The Student Association held their first weekly meeting of the semester Tuesday evening. Twelve senators were present for the meeting, nine returning from last year and three brand new.
All senators took the SA oath and were sworn in, followed by senator and director introductions. SA Vice President Neely Laufer, who serves as president of the senate, introduced herself as well.
There were two guests to the senate at the meeting. Lewis Lenard proposed the revival of the campus linguistics club, which has been inactive since 2012. Lenard said that the club would be open to all majors, have debates on global issues regarding languages, and would feature various guest speakers. Neither a decision nor referral was made on Lenard’s proposal because there was not an estimated cost amounted.
“If you want to have a speaker, we need an actual dollar amount,” Christopher Collins-McNeil, interim director of Civic Engagement, said. “You know, we can’t just hand out a thousand dollars, of course.”
The other guest to the senate was senior Max Luttenger, a representative of the college’s membership of DECA, an international association of high school and college students that prepares emerging leaders and entrepreneurs in marketing, finance, hospitality and management in high schools and colleges around the globe. Luttenger proposed funding for a program the organization has called “How to Get a Job.” This would include three guest speakers which are field professionals, including a recruiting analyst from Capital One and a chief financial officer of Terri Restaurants. DECA is asking for $900 to fund catering for the event. Luttenger also asked for funding for the group to attend the Collegiate Leadership Academy conference, held annually in New York City. He said the conference would give members exposure to recruiters. Luttenger also requested funding to attend the International Career Development Conference, which is held annually in a different city. This year, the conference is in Orlando, Fla. The estimated cost for members to attend both conferences is $5,050.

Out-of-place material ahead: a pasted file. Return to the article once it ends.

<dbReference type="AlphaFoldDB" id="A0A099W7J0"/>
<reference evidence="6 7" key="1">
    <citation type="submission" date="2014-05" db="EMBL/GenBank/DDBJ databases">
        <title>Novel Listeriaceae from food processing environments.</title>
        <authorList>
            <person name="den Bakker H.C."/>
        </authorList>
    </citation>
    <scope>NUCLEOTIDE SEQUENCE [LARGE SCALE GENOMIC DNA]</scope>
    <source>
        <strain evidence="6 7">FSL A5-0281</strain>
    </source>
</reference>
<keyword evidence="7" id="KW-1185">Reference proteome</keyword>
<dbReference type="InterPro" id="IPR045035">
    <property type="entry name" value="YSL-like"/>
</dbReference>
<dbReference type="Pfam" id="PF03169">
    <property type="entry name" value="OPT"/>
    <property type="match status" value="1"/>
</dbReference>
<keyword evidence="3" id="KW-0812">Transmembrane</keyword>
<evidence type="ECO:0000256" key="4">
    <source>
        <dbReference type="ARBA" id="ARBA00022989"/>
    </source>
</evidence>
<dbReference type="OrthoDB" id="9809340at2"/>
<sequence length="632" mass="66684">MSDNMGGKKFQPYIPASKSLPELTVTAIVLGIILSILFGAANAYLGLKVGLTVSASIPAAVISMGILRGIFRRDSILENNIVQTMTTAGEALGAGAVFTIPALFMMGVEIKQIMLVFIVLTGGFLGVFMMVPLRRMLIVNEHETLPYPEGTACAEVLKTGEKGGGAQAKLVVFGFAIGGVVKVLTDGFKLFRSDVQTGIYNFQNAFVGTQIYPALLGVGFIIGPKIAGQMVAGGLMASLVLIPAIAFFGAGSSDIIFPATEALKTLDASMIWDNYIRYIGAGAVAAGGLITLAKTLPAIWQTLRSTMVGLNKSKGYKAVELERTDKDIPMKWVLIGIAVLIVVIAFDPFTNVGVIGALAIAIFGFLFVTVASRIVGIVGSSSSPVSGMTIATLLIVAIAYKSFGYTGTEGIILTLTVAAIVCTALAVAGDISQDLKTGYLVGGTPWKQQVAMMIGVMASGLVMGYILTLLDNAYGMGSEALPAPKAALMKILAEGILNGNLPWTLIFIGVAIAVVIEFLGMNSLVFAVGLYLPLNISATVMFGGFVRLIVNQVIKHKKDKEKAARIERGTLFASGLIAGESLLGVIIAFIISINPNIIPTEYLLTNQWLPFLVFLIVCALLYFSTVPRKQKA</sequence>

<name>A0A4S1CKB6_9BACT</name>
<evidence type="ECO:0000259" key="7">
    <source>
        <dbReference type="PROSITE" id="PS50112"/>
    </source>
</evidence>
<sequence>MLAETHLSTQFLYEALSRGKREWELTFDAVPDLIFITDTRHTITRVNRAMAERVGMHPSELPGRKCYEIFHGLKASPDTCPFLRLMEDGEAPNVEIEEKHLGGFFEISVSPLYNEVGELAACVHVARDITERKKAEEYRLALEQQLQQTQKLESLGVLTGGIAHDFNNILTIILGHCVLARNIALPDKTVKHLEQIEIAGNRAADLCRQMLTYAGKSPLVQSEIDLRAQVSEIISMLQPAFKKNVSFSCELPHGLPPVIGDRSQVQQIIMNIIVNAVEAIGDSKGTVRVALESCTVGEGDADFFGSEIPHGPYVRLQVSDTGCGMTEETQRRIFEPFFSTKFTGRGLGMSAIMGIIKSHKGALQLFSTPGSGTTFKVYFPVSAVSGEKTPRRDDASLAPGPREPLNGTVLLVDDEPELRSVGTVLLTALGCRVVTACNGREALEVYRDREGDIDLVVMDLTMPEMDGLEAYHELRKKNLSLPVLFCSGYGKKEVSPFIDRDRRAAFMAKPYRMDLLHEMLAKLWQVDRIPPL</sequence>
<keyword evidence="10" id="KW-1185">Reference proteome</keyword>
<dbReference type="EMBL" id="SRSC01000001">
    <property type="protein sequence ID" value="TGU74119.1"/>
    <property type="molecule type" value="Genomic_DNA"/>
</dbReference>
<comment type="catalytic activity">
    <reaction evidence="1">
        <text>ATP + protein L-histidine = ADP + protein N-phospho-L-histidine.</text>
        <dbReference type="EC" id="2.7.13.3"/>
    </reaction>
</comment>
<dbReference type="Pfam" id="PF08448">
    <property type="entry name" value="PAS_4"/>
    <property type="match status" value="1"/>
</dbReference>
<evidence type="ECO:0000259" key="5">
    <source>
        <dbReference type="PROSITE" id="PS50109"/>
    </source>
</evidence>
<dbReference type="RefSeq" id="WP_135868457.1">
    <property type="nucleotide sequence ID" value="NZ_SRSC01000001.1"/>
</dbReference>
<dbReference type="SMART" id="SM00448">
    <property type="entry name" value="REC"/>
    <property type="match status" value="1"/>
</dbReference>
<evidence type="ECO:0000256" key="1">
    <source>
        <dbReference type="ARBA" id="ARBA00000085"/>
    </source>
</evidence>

There were no public comments.
In executive reports, SA President Tucker Sholtes spoke to the senate and reported that he held pre-semester training for the interim directors and noted the confusion among students and bus drivers in the stickers on identification cards when using the Centro buses.
“If anyone is having problems with that, we sincerely apologize for that,” Sholtes said.
SA ran unknowingly $20,000 “in the red” last year on its contractual agreement with Centro for the 2013-2014 academic year. Originally, any Oswego State undergraduate who showed a school ID could ride the bus to Syracuse and downtown for free Thursday through Sunday, as these students pay the $97 SA fee. However, faculty and graduate students, who don’t pay an SA fee, were getting free rides, so SA used the transportation fee sticker to prevent these free rides to those who don’t pay the fee. In the conclusion, Sholtes said, Centro drivers started asking everyone for stickers. Sholtes said he plans on setting up a campus announcement email that explains the role of the stickers.